So, keep in mind that what you put into it is what you get out of it, meaning, if you play mechanical with no feeling, well...that's how it sounds. The focus here is on chords and ways to enrich your sound for chordal accompaniment using more colorful choices of chords. You are strongly encouraged to experiment with different rhythms and styles, and to ALWAYS play with feeling.

Let's look at our first example of the 12 bar blues progression.

Variations on the blues Progression

This week we're working with two basic 12 bar blues progressions, starting with the basic 12 bar progression "Stormy Monday" which has some variation from the standard 12 bar. However, as mentioned, the 1st measure starts on the I chord, and measure 5 is the IV chord. For "Stormy Monday" the main departure from the standard 12 bar blues form is simply a chromatic movement up to the III-7 chord (C#-7) in the 8th bar, and then back down to the II-7 chord (B-7) in bar 9. Bars 7 and 8 are actually what creates the most characteristic and recognizable feature of this particular tune. The last two bars are basically I - IV in bar 11 and then I -V in bar 12. Pretty "bluesey"!

*Important to note - In bar 10, I choose to use Bbmaj7, which functions as a flat IImaj7 chord. Traditionally speaking, you'll hear most blues artists (The classic Allman Brothers version for example) use the D-7 chord in bar 10, which functions as a IV-7 chord in the key of A.

Next, we'll be working with a classic 12 bar "jazz/blues" form. The main feature of this particular progression is the introduction/use of the II - V cadence, and this is also where the jazz comes from in the title "jazz/blues". The most common feature of most standards in jazz and the entire American Songbook for that matter is the use of the IIminor 7th chord moving to the VDom7 chord. You will see this happening in almost every tune in any fake book you'll come across.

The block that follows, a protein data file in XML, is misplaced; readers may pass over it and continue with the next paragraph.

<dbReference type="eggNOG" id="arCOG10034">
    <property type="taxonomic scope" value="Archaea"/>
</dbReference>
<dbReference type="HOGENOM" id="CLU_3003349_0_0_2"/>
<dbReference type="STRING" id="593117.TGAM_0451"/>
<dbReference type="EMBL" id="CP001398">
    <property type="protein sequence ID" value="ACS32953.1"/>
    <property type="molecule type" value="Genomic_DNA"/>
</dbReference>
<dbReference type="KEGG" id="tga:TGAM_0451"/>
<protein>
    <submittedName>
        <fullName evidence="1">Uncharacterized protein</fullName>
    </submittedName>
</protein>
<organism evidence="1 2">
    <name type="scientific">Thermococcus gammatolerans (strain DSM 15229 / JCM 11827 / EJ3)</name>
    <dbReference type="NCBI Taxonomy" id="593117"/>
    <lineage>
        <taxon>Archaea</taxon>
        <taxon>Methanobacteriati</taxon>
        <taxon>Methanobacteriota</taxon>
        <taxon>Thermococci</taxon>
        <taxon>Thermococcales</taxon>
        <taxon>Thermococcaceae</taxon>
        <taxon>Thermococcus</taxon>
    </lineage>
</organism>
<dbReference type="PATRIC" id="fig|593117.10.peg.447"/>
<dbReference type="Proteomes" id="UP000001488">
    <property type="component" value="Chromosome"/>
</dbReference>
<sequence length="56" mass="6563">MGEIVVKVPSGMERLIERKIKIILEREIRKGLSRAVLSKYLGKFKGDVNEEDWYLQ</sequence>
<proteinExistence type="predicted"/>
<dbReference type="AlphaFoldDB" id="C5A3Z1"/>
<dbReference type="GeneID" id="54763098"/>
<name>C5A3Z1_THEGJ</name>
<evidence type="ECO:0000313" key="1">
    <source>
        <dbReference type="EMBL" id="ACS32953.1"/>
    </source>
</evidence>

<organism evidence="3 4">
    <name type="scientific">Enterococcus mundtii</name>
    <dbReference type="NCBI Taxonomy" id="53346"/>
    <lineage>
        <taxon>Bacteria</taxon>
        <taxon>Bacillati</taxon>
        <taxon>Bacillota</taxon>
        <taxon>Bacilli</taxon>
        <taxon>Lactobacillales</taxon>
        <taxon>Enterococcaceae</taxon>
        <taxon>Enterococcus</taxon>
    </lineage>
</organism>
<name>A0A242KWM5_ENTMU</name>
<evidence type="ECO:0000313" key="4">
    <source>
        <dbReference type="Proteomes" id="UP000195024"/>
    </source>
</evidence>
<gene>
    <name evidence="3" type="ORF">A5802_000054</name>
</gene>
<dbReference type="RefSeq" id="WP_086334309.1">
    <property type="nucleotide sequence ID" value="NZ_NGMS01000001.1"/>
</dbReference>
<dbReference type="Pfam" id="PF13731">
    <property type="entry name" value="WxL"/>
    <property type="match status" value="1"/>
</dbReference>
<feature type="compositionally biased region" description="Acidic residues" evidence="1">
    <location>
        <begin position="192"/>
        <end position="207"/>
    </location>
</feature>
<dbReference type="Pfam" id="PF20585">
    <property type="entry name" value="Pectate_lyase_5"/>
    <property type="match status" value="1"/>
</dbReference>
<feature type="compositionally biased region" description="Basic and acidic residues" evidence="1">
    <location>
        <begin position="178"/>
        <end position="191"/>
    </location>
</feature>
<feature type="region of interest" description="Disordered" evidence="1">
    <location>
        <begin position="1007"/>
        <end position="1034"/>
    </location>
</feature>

In bar 7 we move from C#-7 to F#7b9 (analysis translates this to be: II-7 to V7/II). This sequence functions as the II-V of B The B-7 in bar 9 is the II of A. So, then we move from this B-7 in bar 9 to E7b9 in bar 10, and these 2 bars function as the II-V of A. A is of course the I or Tonic chord for this progression.

You'll see in the upcoming lessons how the use of more colorful chord forms coupled with the use of simple harmonic devices (such as we just examined) will help you become a much more proficient accompanist.

In time you will develop "sonic recognition" of more rich, colorful chords with more complex labels, such as C13(b9) just for an example. In other words, you'll know in your mind how the chord actually sounds just by seeing a given chord symbol on paper. As with any other skill set this ability to mentally recognize chord sounds by only seeing a symbol will improve over time with practice. You can create some fun ear training exercises to really accelerate the recognition process, but there is no substitute for experimentation. Also, write new ideas down on paper, and play new chord substitutions in context repeatedly.

I have my students actually create blank chord diagrams above the staff on blank music manuscript paper. At least 2 diagrams per measure, and the idea is to come up with at least 2 new substitutions for the original chord form for a standard tune. This approach works very well for both developing "sonic recognition" and for becoming faster and more proficient at playing new colors as well when comping.